(WXYZ) — The stock-trading app Robinhood has been making headlines recently, and now it's facing some heat over its customer service.
Michelle Castator's husband, Michael, passed away last year, leaving a Robinhood stock trading account. She's now trying to settle his accounts but hit a roadblock at Robinhood.
"I didn’t know what the steps were going to be, since it was me and not my husband," Michelle said.
Unable to call, she emailed Robinhood three times before she got a response. They said she needed to send them a death certificate and her driver's license.
She did it, but a month later, still nothing.
"You know, this is just ridiculous," she said.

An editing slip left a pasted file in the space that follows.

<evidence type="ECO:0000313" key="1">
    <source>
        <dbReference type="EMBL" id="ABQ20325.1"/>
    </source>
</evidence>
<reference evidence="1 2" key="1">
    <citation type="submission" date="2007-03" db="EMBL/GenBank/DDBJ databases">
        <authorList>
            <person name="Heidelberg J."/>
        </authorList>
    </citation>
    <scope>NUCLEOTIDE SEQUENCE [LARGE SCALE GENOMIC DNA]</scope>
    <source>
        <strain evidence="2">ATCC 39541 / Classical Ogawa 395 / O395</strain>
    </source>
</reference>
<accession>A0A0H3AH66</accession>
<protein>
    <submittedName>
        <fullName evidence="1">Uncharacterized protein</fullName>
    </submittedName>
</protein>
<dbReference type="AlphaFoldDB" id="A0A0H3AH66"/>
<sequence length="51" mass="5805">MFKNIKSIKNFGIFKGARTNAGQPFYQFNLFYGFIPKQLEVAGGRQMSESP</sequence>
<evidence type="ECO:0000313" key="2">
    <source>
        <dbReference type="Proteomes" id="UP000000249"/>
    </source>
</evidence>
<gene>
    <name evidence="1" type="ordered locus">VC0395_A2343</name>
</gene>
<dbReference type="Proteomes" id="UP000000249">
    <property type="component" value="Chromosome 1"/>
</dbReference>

Robinhood is an appealing app to many because it makes stock trading easy. You don't even need a laptop, and there are no fees and no commission. But, some members of Congress say there is almost no customer service either.
At a congressional hearing, Illinois Rep. Sean Casten demonstrated what happens when traders try to get phone help.
"Please visit us at Robinhood.com or on our app for support. If you have an urgent need, please be sure to include details on your order before reaching out. Thanks and have a great day," the response said.
Robinhood CEO Vlad Tenev explained that Robinhood is not a full-service brokerage.
"We dreamed of making investing more accessible, especially for people without a lot of money," Tenev testified.
But now, he promises a new investment in customer support with phone reps.
Michelle is thankful she's only fighting for a couple thousand dollars.
"If Mike would have had more money in that account, I think I would have been beside myself," she said.
After our team emailed Robinhood, a company spokesman told us they will contact Michelle and close out the account.